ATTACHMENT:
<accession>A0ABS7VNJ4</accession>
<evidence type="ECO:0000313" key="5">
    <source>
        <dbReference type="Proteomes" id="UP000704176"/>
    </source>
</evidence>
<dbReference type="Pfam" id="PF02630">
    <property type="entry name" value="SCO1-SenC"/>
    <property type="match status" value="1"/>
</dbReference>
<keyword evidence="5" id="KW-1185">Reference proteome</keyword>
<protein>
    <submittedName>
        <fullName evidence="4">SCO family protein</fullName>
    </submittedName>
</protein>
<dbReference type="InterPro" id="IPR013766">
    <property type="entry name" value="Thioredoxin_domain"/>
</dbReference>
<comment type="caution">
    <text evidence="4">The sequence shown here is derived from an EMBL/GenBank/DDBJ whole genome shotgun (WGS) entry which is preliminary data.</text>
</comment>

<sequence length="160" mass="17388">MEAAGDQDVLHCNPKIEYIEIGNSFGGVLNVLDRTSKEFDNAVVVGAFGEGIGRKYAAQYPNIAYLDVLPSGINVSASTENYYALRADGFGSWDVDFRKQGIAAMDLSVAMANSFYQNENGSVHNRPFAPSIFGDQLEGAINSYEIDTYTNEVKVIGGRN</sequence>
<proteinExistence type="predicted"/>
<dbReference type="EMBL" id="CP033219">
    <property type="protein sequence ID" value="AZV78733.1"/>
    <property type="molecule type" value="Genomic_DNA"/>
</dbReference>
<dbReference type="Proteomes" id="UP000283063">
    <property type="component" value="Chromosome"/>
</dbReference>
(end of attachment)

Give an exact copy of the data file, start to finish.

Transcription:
<accession>A0ABS7VNJ4</accession>
<evidence type="ECO:0000313" key="5">
    <source>
        <dbReference type="Proteomes" id="UP000704176"/>
    </source>
</evidence>
<dbReference type="Pfam" id="PF02630">
    <property type="entry name" value="SCO1-SenC"/>
    <property type="match status" value="1"/>
</dbReference>
<keyword evidence="5" id="KW-1185">Reference proteome</keyword>
<protein>
    <submittedName>
        <fullName evidence="4">SCO family protein</fullName>
    </submittedName>
</protein>
<dbReference type="InterPro" id="IPR013766">
    <property type="entry name" value="Thioredoxin_domain"/>
</dbReference>
<comment type="caution">
    <text evidence="4">The sequence shown here is derived from an EMBL/GenBank/DDBJ whole genome shotgun (WGS) entry which is preliminary data.</text>
</comment>

<sequence length="160" mass="17388">MEAAGDQDVLHCNPKIEYIEIGNSFGGVLNVLDRTSKEFDNAVVVGAFGEGIGRKYAAQYPNIAYLDVLPSGINVSASTENYYALRADGFGSWDVDFRKQGIAAMDLSVAMANSFYQNENGSVHNRPFAPSIFGDQLEGAINSYEIDTYTNEVKVIGGRN</sequence>
<proteinExistence type="predicted"/>
<dbReference type="EMBL" id="CP033219">
    <property type="protein sequence ID" value="AZV78733.1"/>
    <property type="molecule type" value="Genomic_DNA"/>
</dbReference>
<dbReference type="Proteomes" id="UP000283063">
    <property type="component" value="Chromosome"/>
</dbReference>